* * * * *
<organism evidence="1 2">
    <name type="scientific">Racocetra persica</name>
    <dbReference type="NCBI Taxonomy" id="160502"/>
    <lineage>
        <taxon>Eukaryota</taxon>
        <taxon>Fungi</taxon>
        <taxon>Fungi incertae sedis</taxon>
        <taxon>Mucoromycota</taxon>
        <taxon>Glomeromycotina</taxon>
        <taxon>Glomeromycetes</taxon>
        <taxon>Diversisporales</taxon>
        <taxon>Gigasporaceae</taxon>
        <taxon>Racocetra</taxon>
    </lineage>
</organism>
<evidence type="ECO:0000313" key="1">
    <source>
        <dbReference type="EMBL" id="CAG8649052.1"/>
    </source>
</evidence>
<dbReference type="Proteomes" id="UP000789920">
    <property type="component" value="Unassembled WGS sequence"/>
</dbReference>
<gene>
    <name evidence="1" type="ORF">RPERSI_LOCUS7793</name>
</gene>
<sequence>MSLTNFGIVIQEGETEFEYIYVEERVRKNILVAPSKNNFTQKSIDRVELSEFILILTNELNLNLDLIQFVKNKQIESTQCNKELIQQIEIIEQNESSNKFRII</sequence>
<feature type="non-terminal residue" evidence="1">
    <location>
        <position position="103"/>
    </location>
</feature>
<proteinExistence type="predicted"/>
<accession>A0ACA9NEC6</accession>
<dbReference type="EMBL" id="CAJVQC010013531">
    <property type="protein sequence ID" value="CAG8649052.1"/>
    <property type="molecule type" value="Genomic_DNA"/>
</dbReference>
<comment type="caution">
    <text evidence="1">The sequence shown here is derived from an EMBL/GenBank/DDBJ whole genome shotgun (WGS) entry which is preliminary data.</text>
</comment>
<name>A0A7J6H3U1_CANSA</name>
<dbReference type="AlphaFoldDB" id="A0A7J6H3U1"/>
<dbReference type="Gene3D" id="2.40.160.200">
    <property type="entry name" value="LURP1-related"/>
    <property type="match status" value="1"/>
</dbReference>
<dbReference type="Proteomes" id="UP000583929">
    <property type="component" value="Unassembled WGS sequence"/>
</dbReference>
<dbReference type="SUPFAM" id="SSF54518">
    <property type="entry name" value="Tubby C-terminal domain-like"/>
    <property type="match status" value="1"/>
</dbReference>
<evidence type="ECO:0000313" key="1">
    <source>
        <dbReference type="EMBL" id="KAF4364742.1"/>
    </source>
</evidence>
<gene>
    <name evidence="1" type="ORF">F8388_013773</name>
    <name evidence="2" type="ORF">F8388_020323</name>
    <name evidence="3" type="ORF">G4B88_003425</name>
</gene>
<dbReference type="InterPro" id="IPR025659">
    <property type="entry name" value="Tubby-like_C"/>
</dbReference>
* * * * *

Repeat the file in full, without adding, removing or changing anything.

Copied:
<organism evidence="1 2">
    <name type="scientific">Racocetra persica</name>
    <dbReference type="NCBI Taxonomy" id="160502"/>
    <lineage>
        <taxon>Eukaryota</taxon>
        <taxon>Fungi</taxon>
        <taxon>Fungi incertae sedis</taxon>
        <taxon>Mucoromycota</taxon>
        <taxon>Glomeromycotina</taxon>
        <taxon>Glomeromycetes</taxon>
        <taxon>Diversisporales</taxon>
        <taxon>Gigasporaceae</taxon>
        <taxon>Racocetra</taxon>
    </lineage>
</organism>
<evidence type="ECO:0000313" key="1">
    <source>
        <dbReference type="EMBL" id="CAG8649052.1"/>
    </source>
</evidence>
<dbReference type="Proteomes" id="UP000789920">
    <property type="component" value="Unassembled WGS sequence"/>
</dbReference>
<gene>
    <name evidence="1" type="ORF">RPERSI_LOCUS7793</name>
</gene>
<sequence>MSLTNFGIVIQEGETEFEYIYVEERVRKNILVAPSKNNFTQKSIDRVELSEFILILTNELNLNLDLIQFVKNKQIESTQCNKELIQQIEIIEQNESSNKFRII</sequence>
<feature type="non-terminal residue" evidence="1">
    <location>
        <position position="103"/>
    </location>
</feature>
<proteinExistence type="predicted"/>
<accession>A0ACA9NEC6</accession>
<dbReference type="EMBL" id="CAJVQC010013531">
    <property type="protein sequence ID" value="CAG8649052.1"/>
    <property type="molecule type" value="Genomic_DNA"/>
</dbReference>
<comment type="caution">
    <text evidence="1">The sequence shown here is derived from an EMBL/GenBank/DDBJ whole genome shotgun (WGS) entry which is preliminary data.</text>
</comment>
<name>A0A7J6H3U1_CANSA</name>
<dbReference type="AlphaFoldDB" id="A0A7J6H3U1"/>
<dbReference type="Gene3D" id="2.40.160.200">
    <property type="entry name" value="LURP1-related"/>
    <property type="match status" value="1"/>
</dbReference>
<dbReference type="Proteomes" id="UP000583929">
    <property type="component" value="Unassembled WGS sequence"/>
</dbReference>
<dbReference type="SUPFAM" id="SSF54518">
    <property type="entry name" value="Tubby C-terminal domain-like"/>
    <property type="match status" value="1"/>
</dbReference>
<evidence type="ECO:0000313" key="1">
    <source>
        <dbReference type="EMBL" id="KAF4364742.1"/>
    </source>
</evidence>
<gene>
    <name evidence="1" type="ORF">F8388_013773</name>
    <name evidence="2" type="ORF">F8388_020323</name>
    <name evidence="3" type="ORF">G4B88_003425</name>
</gene>
<dbReference type="InterPro" id="IPR025659">
    <property type="entry name" value="Tubby-like_C"/>
</dbReference>